Women are so often in relationship with others in a deeply personal way. Their celebrations become ours. Their struggles weigh upon us as well. We are women of faith who walk with individuals from birth as a child of God through journeys of going home to God’s embrace. Being caregivers by nature we may feel guilty about taking time out for ourselves. Suddenly we realize that our spiritual life of prayer and quiet time have become a low priority.
Sound familiar? I have certainly walked this road in congregational ministry. There are meetings early in the morning and conversations with individuals in the evening and attending committee meetings. Even when delegating to volunteers, there is training and support that can take even more time than if I had done the tasks myself, or so I think. I find my gifts for programming and retreats blossoming with creative energy as I prepare, yet can become consuming if I do not guard my time. When being involved in the community, especially with mental health organizations and groups over the past six years, many times I have said yes to an invitation to write or speak, resulting in my prayer, meditation, and spiritual disciplines being neglected. My family has received the leftover energy and attention. Finding the grounded center required intentionality in taking care of myself and being still for a renewed joy in family and ministry.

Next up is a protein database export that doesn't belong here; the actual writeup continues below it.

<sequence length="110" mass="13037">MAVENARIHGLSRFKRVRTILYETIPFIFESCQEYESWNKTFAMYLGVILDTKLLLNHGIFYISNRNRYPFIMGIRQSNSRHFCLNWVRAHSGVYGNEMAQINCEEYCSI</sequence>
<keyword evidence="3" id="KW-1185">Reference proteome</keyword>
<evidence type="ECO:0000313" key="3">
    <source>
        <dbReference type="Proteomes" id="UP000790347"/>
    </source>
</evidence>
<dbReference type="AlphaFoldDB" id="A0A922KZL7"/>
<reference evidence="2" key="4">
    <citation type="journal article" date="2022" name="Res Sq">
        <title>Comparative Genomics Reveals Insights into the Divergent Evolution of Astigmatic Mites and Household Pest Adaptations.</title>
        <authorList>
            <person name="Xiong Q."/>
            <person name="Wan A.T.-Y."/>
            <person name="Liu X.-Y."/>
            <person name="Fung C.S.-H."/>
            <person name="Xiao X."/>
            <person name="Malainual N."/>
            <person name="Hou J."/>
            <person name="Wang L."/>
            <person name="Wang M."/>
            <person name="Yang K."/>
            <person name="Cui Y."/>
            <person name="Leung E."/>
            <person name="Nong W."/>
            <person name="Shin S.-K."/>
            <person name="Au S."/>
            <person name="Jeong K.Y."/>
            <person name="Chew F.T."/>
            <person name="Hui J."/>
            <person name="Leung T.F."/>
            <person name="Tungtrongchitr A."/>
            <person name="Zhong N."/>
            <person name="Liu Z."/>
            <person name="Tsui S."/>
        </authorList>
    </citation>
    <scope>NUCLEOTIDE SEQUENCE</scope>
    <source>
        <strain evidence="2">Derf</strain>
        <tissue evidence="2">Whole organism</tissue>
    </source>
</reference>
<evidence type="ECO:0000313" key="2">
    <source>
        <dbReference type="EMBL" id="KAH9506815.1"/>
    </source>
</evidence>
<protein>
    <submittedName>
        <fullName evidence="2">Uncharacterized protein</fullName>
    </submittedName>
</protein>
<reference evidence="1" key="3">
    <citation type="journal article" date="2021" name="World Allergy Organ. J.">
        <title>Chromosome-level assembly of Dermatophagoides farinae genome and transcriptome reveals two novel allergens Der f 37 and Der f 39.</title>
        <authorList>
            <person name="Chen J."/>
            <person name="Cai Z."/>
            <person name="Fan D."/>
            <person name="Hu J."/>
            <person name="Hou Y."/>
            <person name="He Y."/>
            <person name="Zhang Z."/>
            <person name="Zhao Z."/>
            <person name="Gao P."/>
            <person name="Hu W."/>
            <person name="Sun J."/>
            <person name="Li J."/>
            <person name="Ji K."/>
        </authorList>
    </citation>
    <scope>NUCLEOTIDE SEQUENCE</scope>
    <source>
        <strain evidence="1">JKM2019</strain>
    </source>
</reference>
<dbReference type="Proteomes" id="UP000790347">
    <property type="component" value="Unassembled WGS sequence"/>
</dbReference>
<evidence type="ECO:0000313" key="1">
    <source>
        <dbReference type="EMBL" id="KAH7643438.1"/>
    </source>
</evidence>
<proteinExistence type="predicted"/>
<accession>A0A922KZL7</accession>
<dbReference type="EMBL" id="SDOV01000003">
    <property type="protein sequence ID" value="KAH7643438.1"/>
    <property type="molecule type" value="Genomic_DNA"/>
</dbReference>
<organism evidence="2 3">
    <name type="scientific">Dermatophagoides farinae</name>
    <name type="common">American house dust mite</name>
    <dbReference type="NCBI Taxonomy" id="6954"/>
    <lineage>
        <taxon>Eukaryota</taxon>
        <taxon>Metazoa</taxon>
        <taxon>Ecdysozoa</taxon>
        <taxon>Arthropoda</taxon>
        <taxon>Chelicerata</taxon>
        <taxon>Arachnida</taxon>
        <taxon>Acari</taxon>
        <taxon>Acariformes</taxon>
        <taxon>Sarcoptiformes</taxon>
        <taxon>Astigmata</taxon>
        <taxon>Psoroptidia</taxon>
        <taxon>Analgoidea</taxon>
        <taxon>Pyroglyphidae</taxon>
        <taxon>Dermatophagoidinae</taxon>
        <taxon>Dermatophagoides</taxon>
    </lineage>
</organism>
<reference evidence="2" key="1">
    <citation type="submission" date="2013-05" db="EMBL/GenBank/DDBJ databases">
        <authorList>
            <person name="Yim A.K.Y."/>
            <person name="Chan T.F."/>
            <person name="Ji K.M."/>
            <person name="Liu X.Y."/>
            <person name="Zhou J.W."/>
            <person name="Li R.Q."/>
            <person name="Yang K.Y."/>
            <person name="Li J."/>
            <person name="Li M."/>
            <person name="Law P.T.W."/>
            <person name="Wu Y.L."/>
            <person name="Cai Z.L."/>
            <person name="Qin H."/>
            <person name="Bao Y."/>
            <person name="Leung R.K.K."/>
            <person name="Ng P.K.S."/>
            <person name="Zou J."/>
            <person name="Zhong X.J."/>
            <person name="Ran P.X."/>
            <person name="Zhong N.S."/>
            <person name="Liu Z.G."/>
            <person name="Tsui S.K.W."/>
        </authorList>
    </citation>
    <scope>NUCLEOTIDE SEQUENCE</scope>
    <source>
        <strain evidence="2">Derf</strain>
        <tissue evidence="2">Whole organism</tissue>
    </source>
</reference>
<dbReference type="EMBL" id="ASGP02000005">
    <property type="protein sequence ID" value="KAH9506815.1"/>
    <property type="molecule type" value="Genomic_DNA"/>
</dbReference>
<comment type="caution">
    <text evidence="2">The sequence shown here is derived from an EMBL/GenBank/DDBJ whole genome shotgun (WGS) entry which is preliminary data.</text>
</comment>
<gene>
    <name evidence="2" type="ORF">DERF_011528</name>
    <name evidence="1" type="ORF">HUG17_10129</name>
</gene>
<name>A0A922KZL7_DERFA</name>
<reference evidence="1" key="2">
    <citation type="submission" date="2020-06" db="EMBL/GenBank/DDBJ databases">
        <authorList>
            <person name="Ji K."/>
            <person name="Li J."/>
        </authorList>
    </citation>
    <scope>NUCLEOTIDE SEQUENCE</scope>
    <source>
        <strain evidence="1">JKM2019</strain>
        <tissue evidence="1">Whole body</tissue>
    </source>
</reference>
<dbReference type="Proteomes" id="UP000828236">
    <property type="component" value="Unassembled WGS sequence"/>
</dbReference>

How do you find the quiet center once again? What will bring you peace? Often it is only by getting away to a different physical place where you can move into a slower rhythm, be kind to yourself and truly breathe deeply. Then you can release what is weighing upon your spirit in solitude to discover once again delight in daily life. Prayer, meditation and spiritual nurturing can free you to be in the embracing presence of God. Creating a discipline of self-care gives you a strong anchor ready to steady you when daily responsibilities with family and caring for others become overwhelming. I hope you will take time out today to discover a place you can call your own. My quiet place is the retreat center library with snuggling into the comfy recliner and watching the trees change throughout the seasons. Books by my favorite devotional authors are close at hand. Where is your quiet center?
Rev. Cheryl Magrini, Ph.D is a United Methodist clergywoman with specializations in spiritual formation, religious education and mental health ministries. Her heart's desire is for each person to embrace a rich spiritual journey that is the foundation for acts of kindness, being merciful and generous toward others, being courageous in justice, and humble before our Creator.